[Aside. And Jove, for your love, would infringe an oath. Dum. Her amber hairs for foul have amber
[To DUMAIN. coted.
What will Birón say, when that he shall hear Biron. An amber-coloured raven was well noted. A faith infring d, wbicb such a zeal did swear?
(Aside. How will he scorn ? how will he spend his wit ? Dum. As upright as the cedar.
How will he triumph, leap, and laugh at it? Biron.
Stoop, I say; For all the wealth that ever I did see, Her shoulder is with child.
(Aside. I would not have him know so much by me. Dum. As fair as day.
Biron. Now step I forth to whip hypocrisy.Biron. Ay, as some days; but then no son must | Ah, good my liege, I pray thee pardon me: shine. [Aside.
[Descends from the tree. Dum. O that I had my wish!
Good heart, wbat grace bast thou, thus to reprove Long.
And I had mine! These worms for loving, that art most in love ?
[ Aside. Your eyes do make no coaches; in your tears, King. And I mine too, good lord ! Aside. There is no certain princess that appears : Biron. Amen, so I had mine : Is not that a good You'll not be perjured, 'tis a hateful thing; word ?
(Aside. Tush, none but minstrels like of sonneting. Dum. I would forget her ; but a fever she But are you not asham'd ? nay, are you not, Reigns in my blood, and will remembered be. All three of you, to be thus much o'ershot?
Biron. A fever in your blood, why, then incision You found his mote; the king your mote did see ; Would let her out in saucers ; Sweet misprison ! But I a beam do find in each of three.
[ Aside. 0, what a scene of foolery I have seen, Dum. Once more I'll read the ode that I have Of sighs, of groans, of sorrow, and of teen! writ.
O me, with wbat strict patience have I sat, Biron. Once more I'll mark how love can vary To see a king transformed to a gnat! wit.
(Aside. To see great Hercules whipping a gigg, Drim. On a day, (alack the day!)
And profound Solomon to tune a jigg,
And Nestor play at push-pin with the boys,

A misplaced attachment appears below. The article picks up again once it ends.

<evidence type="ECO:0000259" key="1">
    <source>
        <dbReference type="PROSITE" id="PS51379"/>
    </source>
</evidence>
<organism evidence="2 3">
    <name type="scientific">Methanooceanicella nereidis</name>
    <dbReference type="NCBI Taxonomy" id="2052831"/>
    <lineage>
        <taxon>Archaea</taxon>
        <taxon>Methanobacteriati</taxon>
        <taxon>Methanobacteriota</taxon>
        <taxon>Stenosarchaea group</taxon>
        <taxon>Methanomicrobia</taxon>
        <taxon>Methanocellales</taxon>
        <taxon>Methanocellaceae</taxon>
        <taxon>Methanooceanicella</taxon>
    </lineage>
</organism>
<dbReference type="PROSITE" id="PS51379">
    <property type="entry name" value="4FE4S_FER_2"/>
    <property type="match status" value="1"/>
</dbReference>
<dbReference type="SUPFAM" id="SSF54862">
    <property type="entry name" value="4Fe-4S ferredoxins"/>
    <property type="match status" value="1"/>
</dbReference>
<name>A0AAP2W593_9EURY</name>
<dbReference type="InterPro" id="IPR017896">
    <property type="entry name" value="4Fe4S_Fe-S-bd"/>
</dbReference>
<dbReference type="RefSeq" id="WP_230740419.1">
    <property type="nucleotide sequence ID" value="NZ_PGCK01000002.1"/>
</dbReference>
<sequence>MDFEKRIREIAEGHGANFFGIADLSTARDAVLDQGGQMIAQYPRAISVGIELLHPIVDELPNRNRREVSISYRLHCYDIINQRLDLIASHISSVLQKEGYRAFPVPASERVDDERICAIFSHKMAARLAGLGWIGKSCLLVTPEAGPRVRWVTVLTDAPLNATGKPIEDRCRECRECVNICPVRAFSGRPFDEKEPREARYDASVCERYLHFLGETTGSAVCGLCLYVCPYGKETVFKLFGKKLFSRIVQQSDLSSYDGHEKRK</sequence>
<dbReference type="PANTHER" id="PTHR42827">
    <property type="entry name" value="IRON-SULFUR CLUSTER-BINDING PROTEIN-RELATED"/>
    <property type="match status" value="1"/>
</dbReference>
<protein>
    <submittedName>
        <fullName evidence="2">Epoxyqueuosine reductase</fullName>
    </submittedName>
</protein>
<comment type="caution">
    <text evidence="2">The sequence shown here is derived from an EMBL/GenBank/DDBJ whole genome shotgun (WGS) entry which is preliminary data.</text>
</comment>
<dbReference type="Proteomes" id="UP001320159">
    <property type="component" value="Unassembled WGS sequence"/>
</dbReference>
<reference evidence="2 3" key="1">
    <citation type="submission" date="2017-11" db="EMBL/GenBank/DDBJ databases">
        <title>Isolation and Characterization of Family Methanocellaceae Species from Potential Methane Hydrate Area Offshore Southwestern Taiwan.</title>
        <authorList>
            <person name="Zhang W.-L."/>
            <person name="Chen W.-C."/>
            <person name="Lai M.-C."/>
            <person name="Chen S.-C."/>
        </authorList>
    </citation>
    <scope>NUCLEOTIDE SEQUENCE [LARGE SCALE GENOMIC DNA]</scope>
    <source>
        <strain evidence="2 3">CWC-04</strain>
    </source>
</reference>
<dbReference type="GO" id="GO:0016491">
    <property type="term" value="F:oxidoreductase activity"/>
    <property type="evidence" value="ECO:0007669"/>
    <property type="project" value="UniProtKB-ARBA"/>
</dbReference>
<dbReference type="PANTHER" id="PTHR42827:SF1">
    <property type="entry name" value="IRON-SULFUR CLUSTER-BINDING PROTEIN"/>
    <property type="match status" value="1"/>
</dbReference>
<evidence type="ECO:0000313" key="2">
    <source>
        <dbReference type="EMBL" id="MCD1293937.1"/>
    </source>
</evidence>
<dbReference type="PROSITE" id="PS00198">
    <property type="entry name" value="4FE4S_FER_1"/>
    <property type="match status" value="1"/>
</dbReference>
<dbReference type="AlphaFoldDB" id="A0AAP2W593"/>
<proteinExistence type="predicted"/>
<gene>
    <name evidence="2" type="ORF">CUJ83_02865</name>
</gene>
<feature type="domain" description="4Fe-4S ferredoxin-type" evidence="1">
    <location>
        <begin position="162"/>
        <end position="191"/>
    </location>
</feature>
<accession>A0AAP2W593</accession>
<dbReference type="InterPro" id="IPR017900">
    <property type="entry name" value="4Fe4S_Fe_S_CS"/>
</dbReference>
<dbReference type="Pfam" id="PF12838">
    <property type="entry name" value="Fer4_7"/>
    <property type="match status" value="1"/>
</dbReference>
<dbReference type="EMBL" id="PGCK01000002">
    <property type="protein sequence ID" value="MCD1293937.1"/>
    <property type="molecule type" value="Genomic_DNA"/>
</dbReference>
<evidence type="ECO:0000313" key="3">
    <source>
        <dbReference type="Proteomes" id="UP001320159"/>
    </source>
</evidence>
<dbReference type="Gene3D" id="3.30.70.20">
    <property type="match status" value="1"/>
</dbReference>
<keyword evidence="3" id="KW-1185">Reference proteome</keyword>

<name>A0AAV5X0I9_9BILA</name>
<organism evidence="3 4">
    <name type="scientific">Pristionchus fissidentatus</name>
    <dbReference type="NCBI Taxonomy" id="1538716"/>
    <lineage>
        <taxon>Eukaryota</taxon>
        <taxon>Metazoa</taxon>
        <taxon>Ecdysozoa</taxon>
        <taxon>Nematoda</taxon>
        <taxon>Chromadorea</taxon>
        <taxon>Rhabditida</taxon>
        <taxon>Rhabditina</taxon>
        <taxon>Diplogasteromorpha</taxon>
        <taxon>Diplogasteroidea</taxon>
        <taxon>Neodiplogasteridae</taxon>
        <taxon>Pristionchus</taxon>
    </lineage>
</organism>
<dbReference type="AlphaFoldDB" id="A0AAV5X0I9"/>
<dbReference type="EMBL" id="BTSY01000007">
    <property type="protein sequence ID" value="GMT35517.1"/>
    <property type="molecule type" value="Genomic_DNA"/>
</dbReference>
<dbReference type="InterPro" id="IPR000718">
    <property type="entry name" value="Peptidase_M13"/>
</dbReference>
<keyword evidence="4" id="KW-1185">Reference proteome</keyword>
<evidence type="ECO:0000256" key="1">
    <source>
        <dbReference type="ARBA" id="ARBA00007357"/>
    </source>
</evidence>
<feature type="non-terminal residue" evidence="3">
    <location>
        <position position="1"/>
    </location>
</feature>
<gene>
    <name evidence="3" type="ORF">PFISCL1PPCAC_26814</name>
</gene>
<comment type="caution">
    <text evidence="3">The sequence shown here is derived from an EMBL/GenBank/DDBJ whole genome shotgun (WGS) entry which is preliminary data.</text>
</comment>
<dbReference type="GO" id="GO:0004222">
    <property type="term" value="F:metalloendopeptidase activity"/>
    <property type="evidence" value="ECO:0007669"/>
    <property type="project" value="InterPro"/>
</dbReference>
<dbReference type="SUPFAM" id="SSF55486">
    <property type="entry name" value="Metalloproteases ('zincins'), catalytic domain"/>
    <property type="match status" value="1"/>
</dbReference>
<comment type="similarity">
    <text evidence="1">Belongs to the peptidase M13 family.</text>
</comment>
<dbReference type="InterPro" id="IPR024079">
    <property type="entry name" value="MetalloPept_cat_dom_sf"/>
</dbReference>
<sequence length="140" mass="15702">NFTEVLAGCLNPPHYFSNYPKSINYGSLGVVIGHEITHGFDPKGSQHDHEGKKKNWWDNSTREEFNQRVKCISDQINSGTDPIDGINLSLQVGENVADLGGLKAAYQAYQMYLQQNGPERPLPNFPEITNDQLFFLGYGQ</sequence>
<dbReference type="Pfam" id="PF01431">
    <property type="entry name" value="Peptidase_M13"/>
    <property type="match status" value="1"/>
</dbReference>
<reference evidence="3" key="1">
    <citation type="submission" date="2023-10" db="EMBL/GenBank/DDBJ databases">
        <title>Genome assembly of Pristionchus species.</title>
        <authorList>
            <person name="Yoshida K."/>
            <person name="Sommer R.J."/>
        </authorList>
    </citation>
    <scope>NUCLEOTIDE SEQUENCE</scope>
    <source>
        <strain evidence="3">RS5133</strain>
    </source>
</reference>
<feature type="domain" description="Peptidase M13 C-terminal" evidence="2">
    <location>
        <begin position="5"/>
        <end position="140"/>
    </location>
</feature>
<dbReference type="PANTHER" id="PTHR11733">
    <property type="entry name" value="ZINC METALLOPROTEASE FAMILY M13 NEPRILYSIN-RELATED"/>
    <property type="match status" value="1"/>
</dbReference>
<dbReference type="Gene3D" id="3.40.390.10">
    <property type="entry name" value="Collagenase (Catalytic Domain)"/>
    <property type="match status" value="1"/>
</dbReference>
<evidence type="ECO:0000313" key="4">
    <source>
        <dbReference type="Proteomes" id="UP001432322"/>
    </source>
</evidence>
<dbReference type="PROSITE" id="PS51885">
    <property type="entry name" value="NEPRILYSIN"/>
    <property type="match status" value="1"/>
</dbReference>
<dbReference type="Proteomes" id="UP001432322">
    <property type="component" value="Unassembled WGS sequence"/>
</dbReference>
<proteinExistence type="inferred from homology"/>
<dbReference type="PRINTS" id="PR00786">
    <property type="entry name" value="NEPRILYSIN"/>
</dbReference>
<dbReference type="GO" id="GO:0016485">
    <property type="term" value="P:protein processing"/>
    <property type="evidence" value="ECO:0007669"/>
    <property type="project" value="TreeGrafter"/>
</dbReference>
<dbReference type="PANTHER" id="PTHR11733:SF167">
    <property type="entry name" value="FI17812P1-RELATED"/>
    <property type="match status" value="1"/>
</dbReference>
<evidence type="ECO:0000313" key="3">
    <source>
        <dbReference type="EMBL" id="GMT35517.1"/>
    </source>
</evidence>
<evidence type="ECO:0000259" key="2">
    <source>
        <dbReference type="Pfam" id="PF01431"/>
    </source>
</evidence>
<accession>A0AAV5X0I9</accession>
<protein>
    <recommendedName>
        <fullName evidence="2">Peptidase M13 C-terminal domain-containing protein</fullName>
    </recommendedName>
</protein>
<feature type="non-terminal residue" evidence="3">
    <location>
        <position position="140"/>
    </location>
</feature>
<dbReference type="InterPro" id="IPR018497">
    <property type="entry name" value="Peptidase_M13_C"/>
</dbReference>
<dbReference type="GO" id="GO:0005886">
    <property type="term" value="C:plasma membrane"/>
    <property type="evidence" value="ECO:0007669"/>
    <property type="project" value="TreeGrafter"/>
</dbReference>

And critic Timon laugh at idle toys !
Where lies thy grief, o tell me, good Dumain ?
And where my liege's? all about the breast :-
A candle, ho !
King Too bitter is thy jest.
Biron. Not you by me, but I betray'd to you :
1. that am honest; 1 that hold it sin
My love, her mistress, is a gracious moon; To break the vow I am engaged in;
She, an attending star, scarce seen a light. I am betray'd, by keeping company
Biron. My eyes are then no eyes, nor I Biron : With moon-like med, of strange inconstancy. 0, but for my love, day would turn to night! When shall you see me write a thing in rhyme ? Of all complexions the cull’d sovereignty Or groan for Joan ? or spend a minute's time,
Do meet, as at a fair, in her fair cheek; In pruning me? When shall you hear that I Where several worthies make one dignity; Will praise a hand, a foot, a fuce, an eye,
Where nothing wants, that want itself dotb A gait, a state, a brow, a breast, a waist,
seek. A leg, a limb?
Lend me the flourish of all gentle tongues,King.
Soft; Wbither away so fast ? Fye, painted rhetoric ! 0, she needs it not : A true man, or a thief, that gallops so?
To things of sale a seller's praise belongs; Biron. I post from love; good lover, let me go. She passes praise : then praise too short doth
blot. Enter JAQUENETTA and CoSTARD.
A wither'd hermit, five-score winters worn, Jag. God bless the king!
Might shake off fifty, looking in her eye : King
What present hast thou there ? Beauty doth varnish age, as if new-born, Cost. Some certain treason.
And gives the crutch the cradle's infancy, King.
What makes treason bere ? 0, 'tis the sun that maketh all things shine! Cost. Nay, it makes nothing, sir.